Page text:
Synopsis: The story of the kidnapping of 16-year-old John Paul Getty III and the desperate attempt by his devoted mother to convince his billionaire grandfather Jean Paul Getty to pay the ransom.
Stars: Michelle Williams, Kevin Spacey, Christopher Plummer, Mark Wahlberg, Romain Duris, Charlie Plummer, Timothy Hutton
Director: Ridley Scott
Running Length: 132 minutes
TMMM Score: (5/10)
Review: The first thing we should do with All the Money in the World is applaud director Ridley Scott for having it ready to release in the first place. Originally the film featured now disgraced Oscar-winner Kevin Spacey (Working Girl) under heavy make-up to play J. Paul Getty but after his headline-making nosedive in the midst of scandal Scott made the almost unheard-of decision in late November to replace Spacey with another Oscar-winner (Christopher Plummer) and still have the movie ready to go by its Christmas Day release date. Well, applause is definitely warranted for the 80-year-old director because the movie is finished and it looks great…but is it any good?
The answer to that question lies in your willingness to see the story of the prolonged kidnapping and ransom of Getty’s grandson for the stylish period thriller Scott wants it to be and not the par-baked soapy drama it winds up resembling. Sure, Scott knows his way around these throwback tales with their washed-out colors and extraordinary eye for detail, but there’s so little heart and soul to the proceedings that it’s hard to find anyone to sympathize with or, in my case, stay awake for.
Yes, it’s true. I feel asleep for a good ten or fifteen minutes in the first half of the movie and while I’d like to attribute my heavy lids to seeing it the day after Christmas, the honest truth was that the glacial pacing in that first hour is enough to lull even the most Red Bull-ized audience member into dreamland. I just wasn’t interested in the initial investigation into the disappearance of John Paul Getty III (Charlie Plummer, no relation to the other present Plummer) or the strange bonding that happens between the victim and his kidnapper (Romain Duris). Informed by my movie mate that I didn’t miss much, even taking a few winks it wasn’t hard to pick up where I left off.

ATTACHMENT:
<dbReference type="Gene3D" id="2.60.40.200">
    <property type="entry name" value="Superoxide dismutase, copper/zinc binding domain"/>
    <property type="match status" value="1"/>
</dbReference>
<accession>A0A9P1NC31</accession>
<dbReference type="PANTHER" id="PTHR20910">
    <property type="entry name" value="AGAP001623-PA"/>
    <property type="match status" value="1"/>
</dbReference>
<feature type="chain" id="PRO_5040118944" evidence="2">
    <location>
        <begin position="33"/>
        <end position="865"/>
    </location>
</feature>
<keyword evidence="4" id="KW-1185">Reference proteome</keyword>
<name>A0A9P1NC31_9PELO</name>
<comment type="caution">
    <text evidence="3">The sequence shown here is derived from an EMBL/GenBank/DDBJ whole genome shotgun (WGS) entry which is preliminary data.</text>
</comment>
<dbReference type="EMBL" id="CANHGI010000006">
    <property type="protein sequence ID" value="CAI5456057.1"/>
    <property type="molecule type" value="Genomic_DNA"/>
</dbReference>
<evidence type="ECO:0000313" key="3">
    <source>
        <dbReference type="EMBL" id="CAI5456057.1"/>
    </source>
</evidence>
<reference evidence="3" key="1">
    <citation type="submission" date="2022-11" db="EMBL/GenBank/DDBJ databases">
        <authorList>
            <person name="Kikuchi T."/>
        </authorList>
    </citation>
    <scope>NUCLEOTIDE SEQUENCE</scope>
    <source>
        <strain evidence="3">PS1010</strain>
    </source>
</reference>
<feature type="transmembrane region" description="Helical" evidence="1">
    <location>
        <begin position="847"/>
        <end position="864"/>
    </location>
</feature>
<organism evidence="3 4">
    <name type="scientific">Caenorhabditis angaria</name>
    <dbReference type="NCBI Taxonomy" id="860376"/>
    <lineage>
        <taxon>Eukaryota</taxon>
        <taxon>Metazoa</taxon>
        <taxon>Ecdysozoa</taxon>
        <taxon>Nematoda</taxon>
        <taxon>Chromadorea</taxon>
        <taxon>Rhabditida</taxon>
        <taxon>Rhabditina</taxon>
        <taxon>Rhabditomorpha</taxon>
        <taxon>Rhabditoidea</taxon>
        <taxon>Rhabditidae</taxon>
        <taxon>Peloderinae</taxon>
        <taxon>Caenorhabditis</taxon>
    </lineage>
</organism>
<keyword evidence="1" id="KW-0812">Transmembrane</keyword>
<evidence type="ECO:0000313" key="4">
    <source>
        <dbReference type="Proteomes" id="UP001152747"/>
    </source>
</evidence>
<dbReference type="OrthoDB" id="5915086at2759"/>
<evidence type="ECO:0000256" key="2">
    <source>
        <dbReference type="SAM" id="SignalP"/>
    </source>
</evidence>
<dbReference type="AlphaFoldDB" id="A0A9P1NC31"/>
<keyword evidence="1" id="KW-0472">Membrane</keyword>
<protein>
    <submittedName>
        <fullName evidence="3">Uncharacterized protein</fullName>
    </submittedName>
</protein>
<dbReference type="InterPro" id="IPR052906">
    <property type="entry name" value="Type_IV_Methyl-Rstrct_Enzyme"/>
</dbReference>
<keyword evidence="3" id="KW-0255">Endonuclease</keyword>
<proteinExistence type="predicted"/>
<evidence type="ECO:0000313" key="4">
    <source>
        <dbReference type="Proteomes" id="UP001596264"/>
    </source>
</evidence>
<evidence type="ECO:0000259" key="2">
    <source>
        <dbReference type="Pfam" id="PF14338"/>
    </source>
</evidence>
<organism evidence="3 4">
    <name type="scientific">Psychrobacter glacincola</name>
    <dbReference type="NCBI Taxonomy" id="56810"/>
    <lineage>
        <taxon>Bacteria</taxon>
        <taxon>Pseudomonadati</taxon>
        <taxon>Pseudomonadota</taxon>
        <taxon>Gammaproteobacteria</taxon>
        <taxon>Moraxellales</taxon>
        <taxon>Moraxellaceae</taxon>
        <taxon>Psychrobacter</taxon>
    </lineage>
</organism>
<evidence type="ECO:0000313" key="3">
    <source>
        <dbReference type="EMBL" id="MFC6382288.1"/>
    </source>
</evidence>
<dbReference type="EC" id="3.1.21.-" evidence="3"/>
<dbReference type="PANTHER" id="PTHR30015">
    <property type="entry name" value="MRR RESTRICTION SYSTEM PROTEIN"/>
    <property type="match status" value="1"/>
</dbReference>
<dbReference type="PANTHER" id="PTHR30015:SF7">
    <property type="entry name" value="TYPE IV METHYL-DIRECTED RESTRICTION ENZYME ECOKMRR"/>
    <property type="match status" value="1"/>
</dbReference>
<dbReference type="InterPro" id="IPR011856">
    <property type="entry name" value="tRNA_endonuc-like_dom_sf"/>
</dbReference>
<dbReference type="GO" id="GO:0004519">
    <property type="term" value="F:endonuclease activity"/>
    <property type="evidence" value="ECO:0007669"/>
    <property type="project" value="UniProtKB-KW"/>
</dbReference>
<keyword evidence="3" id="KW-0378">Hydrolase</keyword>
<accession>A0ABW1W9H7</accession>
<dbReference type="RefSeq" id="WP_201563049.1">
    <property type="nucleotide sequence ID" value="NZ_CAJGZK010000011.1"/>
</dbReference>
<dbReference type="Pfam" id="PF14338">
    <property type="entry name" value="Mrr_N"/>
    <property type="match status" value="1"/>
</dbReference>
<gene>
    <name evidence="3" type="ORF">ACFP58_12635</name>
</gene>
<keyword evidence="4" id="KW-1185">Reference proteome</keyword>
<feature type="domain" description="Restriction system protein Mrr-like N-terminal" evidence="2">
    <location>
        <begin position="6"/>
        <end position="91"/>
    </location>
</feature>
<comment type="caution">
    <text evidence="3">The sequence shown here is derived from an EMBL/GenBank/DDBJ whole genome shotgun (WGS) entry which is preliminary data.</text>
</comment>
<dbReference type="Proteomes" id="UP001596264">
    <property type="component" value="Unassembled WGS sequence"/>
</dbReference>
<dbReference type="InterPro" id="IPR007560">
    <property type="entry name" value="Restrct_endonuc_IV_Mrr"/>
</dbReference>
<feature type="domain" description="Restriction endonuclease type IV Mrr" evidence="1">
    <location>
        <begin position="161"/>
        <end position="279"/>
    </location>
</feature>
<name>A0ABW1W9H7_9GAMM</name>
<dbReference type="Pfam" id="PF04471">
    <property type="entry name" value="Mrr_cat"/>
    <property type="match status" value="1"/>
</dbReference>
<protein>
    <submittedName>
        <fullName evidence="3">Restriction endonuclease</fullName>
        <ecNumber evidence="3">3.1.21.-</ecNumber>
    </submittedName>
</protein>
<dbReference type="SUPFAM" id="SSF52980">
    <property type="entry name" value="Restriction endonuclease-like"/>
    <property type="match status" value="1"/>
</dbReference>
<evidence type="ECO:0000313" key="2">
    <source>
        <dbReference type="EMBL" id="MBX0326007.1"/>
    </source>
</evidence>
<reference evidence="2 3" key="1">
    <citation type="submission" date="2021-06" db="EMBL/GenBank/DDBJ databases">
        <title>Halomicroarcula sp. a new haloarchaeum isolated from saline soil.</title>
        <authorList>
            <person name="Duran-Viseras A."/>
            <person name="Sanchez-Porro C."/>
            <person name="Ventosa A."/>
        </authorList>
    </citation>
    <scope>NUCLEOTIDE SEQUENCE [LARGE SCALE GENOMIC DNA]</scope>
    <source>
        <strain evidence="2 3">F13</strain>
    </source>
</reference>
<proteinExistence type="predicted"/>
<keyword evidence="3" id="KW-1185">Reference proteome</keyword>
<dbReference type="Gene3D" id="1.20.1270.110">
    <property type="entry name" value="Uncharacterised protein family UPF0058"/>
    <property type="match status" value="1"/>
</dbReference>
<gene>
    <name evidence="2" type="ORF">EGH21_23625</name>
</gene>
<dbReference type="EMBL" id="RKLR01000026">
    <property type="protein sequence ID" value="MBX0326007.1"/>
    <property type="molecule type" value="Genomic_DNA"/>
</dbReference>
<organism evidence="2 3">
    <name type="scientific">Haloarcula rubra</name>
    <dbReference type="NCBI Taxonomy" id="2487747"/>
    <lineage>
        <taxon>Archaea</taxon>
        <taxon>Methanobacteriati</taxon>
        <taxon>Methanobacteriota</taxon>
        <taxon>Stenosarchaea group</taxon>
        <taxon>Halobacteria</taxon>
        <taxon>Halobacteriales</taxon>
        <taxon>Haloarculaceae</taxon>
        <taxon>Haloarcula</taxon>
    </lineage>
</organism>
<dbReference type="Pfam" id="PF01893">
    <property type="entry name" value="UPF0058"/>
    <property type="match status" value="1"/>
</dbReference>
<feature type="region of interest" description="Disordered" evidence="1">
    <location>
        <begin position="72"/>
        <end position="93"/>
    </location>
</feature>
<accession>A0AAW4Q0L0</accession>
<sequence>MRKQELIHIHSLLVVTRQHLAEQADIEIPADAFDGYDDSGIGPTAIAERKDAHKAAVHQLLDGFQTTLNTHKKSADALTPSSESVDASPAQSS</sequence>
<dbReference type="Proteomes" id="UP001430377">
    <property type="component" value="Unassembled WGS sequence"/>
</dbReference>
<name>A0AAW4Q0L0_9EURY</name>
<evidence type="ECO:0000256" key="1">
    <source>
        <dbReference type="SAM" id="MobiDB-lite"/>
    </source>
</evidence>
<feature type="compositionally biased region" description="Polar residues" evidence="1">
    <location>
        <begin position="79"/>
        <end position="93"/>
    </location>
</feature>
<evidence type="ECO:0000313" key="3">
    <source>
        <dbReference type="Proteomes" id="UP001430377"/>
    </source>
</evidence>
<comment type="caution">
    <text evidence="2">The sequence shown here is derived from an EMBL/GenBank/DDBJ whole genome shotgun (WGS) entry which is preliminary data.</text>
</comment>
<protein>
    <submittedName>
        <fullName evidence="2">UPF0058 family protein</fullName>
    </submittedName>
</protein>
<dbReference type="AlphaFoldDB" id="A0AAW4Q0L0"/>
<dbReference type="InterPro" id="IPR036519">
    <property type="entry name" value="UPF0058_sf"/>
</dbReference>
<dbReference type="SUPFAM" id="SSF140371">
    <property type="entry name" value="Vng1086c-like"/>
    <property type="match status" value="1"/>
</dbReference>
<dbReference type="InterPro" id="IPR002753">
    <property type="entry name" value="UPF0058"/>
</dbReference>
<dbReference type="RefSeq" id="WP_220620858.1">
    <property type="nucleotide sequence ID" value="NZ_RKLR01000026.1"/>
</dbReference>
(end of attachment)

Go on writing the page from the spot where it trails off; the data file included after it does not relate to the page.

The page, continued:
The film starts to be something to worth remembering when all hope seems to be lost and Getty’s mother, Gail Harris (Michelle Willaims, The Greatest Showman) begins to be a more active player in getting her son back. Working with a hired gun (Mark Wahlberg, Ted) originally employed by her former father-in-law, Gail gets in on the action by negotiating not only with the kidnappers that have her son but with her imposing in-law that quid pro quos her every step of the way. Williams is in a strange mode here, doing her darndest to maintain an Eastern accent and playing deep despair without ever looking like she really is invested in what’s happening around her. Wahlberg is coasting too, his entire role is so low-impact I’m wondering why they needed him at all.
It’s hard to look at the film now and even consider Spacey playing J. Paul Getty. Sure, early trailers invoked some curiosity into how the 50-something actor would play the octogenarian, but Plummer is such an impressive force in the role I’d bet top dollar studio executives didn’t bat an eye when Scott proposed his reshoot plan. Plummer’s aces in every one of his scenes and Williams and Wahlberg (both wearing wigs that don’t quite match scenes directly before and after) graciously give him the floor and recreate their emotions as if this was the plan all along.
Scott (The Martian, Prometheus) has never been dormant for long but he’s enjoying a nice little renaissance at this late stage in his career. Earlier in 2017 his misguided Alien: Covenant was a big bummer for me but this one feels more in his wheelhouse and he’s breezily operating within his comfort zone. The script from David Scarpa adapted from John Pearson’s book doesn’t have anything remarkable to say so the movie is left to create interest based on the characters and the impeccable production design. On those merits, it’s a success, but performances and set-dressings can’t be the main source of recommendation for a movie so All the Money on the World winds up with a buyer beware notice.